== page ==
January 14, 2008
Patricia Fobair LCSW, MPH
The Cancer Stigma in the Workplace: Common Myths
Questions to Ask Yourself When You Are Back at Work
Actions You Can Take
I was laid off right after I was diagnosed with cancer. After I finished treatment, I tried to get a job but nobody would hire me. I felt like I was a displaced person. I had the education, the experience, the talent, but because I had the big C I couldn't get a job anywhere. - Chris, 54-year-old prostate cancer survivor.
For centuries, fear of cancer has caused those with the disease to be stigmatized. By the nineteenth century, the public had developed a horrible phobia about cancer. People viewed the disease as sinister, relentless, and possibly contagious. Cancer was considered so shameful that people had trouble even speaking the word. Until the 1950s, doctors were as helpless in treating cancer as they were in explaining what caused it. They even regarded it with fear and fatalism, just as their patients did.
- Ignorance about cancer is what gave rise to the myths, misconceptions, and prejudices that still prevail today. Unfortunately, these often influence the way employers and coworkers regard those who have survived the disease. Among the myths and misconceptions are:
- Cancer is a death sentence
Cancer is contagious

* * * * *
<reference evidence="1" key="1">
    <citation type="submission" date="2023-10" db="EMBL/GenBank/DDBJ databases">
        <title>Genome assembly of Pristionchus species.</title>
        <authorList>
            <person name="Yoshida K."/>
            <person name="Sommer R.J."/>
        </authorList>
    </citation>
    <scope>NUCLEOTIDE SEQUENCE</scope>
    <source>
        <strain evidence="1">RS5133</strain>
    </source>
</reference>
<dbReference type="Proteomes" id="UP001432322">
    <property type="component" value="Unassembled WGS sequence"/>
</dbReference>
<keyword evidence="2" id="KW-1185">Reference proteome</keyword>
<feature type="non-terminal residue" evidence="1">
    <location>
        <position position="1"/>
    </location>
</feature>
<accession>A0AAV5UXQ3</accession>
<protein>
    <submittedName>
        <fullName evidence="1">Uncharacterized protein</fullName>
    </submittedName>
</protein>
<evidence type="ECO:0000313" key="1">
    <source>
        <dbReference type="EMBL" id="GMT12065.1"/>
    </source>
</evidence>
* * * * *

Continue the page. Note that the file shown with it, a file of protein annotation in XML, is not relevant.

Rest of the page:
Cancer makes workers unproductive
- When you do get back to work, you may notice many changes in the way your employer and coworkers treat you. Some of these changes may be subtle, some may be blatant. Ask yourself:
- Have your responsibilities been reduced?
Have you been transferred without prior consent?
Have you been overlooked for a promotion?
Are coworkers or superiors treating you differently?
Have you been required to take a medical exam that is unrelated to your job duties?
Have you been asked to provide detailed medical information?
Have your insurance benefits been cut?
- If you feel that your position in the workplace has changed, there are things you can do to improve or at least come to terms with the situation.
- Try not to read too much into someone else's actions.
Remember that your return to work will require adjustment on everyone's part.
If your health is being questioned, get a note from your doctor to confirm that you are able to perform your job duties.
If you feel you are being treated unfairly, request an informal meeting with your office mates and/or supervisor.
Keep copious notes if you feel discriminated against in any way.
If all else fails, you might consider filing a complaint with the management of your company or taking legal action.
If you are unable to keep your job because of a cancer-related disability or discrimination, vocational training is available through your state-run vocational rehabilitation administration and/or www.canceradvocacy.org.
- Legal Protection
- The Americans with Disabilities Act of 1990 is sweeping legislation that made it illegal to discriminate against any qualified applicant who is disabled, has a history of disability or is perceived as having a disability. This bill enables survivors to have recourse if they have a legitimate case. For more information, please write to the Equal Employment Opportunity Commission, 1801 L St. NW, Washington, DC 20507.
Reprinted by permission